Yankeetown Phase objects have been found far from any of the culture's sites; they are known at north of Vincennes, Indiana on the Wabash, at the Great Salt Spring in Gallatin County, Illinois,[6]:165 and in the Illinois side of the St. Louis metropolitan area.[7] It appears to be related to another Late Woodland manifestation known as the Duffy Complex,[6]:162 which is known from a small group of sites near the mouth of the Wabash;[8] both Yankeetown and Duffy have been found at the Great Salt Spring,[6]:165 but the precise relationship between the two is unclear.[6]:162


Preservation of the Yankeetown Site has been difficult, due to erosion by the river,[3]:2 although the curation of artifacts at the Angel museum has assisted in saving information about the site.[2]:13 In order to facilitate further preservation work, the site was listed on the National Register of Historic Places in 1979. It is one of eight National Register-listed locations in Warrick County; other county sites with this designation include a portion of the Angel Mounds State Memorial and a nearby Caborn-Welborn Mississippian site, the Ellerbusch Site.[1]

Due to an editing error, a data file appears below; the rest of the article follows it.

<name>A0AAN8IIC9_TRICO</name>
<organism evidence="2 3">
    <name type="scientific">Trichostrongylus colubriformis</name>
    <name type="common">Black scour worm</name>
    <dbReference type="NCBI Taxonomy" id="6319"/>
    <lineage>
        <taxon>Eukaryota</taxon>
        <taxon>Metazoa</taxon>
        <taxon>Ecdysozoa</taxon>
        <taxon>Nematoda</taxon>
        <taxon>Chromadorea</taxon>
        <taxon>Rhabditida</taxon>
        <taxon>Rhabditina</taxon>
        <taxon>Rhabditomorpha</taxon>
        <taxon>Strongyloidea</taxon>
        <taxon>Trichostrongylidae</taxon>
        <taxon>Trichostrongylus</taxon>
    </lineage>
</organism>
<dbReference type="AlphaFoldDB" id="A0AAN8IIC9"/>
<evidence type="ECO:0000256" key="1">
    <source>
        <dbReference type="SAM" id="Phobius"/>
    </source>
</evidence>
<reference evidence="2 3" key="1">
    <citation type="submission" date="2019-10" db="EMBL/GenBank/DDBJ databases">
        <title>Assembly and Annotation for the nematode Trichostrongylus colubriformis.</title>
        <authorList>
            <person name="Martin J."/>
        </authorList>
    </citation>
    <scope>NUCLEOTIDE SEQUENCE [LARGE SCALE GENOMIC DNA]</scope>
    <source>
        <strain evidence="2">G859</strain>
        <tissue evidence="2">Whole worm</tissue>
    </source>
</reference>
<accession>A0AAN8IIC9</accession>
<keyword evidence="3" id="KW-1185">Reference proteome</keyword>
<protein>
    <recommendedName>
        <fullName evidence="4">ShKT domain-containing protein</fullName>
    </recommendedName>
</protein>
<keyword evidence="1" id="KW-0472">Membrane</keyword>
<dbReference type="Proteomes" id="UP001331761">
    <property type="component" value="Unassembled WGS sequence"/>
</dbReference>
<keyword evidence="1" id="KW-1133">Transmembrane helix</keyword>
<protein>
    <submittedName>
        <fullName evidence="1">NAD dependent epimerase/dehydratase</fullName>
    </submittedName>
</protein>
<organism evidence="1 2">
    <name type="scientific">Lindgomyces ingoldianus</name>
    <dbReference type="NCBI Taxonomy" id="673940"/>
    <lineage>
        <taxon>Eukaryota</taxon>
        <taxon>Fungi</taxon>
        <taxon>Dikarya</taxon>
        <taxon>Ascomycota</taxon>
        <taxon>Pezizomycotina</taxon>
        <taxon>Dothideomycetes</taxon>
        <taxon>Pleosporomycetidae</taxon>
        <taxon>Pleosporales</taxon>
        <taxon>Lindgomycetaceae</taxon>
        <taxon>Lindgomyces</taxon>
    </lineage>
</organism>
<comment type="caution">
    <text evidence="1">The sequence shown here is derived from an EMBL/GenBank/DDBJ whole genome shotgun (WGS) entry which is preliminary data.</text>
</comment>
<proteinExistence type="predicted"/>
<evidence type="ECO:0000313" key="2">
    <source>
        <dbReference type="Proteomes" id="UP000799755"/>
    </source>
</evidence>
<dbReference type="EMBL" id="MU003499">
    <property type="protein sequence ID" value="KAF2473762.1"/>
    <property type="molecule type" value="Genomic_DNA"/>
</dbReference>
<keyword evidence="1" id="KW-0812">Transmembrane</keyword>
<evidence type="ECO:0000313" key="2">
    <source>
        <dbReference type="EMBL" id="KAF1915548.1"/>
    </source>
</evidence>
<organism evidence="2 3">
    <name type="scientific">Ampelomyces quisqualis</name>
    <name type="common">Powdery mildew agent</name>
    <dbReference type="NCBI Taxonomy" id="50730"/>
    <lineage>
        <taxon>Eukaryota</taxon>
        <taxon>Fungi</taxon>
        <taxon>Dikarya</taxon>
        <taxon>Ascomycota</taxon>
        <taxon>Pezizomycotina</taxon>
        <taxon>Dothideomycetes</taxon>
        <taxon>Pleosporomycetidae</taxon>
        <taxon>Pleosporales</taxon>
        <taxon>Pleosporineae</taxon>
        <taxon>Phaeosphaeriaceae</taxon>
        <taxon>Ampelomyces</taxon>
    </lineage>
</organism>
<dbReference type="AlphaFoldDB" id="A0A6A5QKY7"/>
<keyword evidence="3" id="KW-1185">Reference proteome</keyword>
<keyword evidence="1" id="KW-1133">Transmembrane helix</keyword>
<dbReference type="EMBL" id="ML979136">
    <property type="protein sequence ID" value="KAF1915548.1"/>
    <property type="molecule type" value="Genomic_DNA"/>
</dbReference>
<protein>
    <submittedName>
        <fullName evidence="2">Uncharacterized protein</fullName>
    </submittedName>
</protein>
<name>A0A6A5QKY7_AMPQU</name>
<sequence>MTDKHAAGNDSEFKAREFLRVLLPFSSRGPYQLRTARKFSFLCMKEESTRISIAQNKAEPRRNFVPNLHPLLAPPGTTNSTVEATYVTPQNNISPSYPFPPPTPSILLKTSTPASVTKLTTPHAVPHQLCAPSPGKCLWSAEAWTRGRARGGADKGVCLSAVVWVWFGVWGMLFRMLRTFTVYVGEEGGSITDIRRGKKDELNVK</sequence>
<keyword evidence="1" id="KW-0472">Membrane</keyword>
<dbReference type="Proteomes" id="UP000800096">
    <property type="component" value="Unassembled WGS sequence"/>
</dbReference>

See also[edit]


  1. ^ a b "National Register Information System". National Register of Historic Places. National Park Service. 2010-07-09. 
  2. ^ a b c d e f g h i j k l m Curry, Hilda J. Archaeological Notes on Warrick County Indiana. Indianapolis: Indiana Historical Bureau, 1954.
  3. ^ a b c d e f g h Kellar, James H. National Register of Historic Places Inventory/Nomination: Yankeetown Archeological Site. National Park Service, 1975-02-20.
  4. ^ Moffatt, C. David. "An Archaeological Records Check and Field Reconnaissance: For a Proposed Sale of Excess Parcels on SR 237 Near Cannelton Perry County, Indiana". Indiana Department of Transportation, 2009-09-28, 38. Accessed 2013-05-01.
  5. ^ Redmond, Brian G. "A Survey of Yankeetown Phase Sites in Southwestern Indiana". Bloomington: Glenn A. Black Laboratory of Archaeology, 1986.
  6. ^ a b c d Muller, Jon. Archaeology of the Lower Ohio River Valley. Walnut Creek: Left Coast, 2009.
  7. ^ Alt, Susan M. "Identities, Traditions, and Diversity in Cahokia's Uplands". Midcontinental Journal of Archaeology 27.2 (2002): 217-235: 223.
  8. ^ Winters, Howard D. An Archaeological Survey of the Wabash Valley in Illinois. Springfield: Illinois State Museum Society, 1963, 82-83.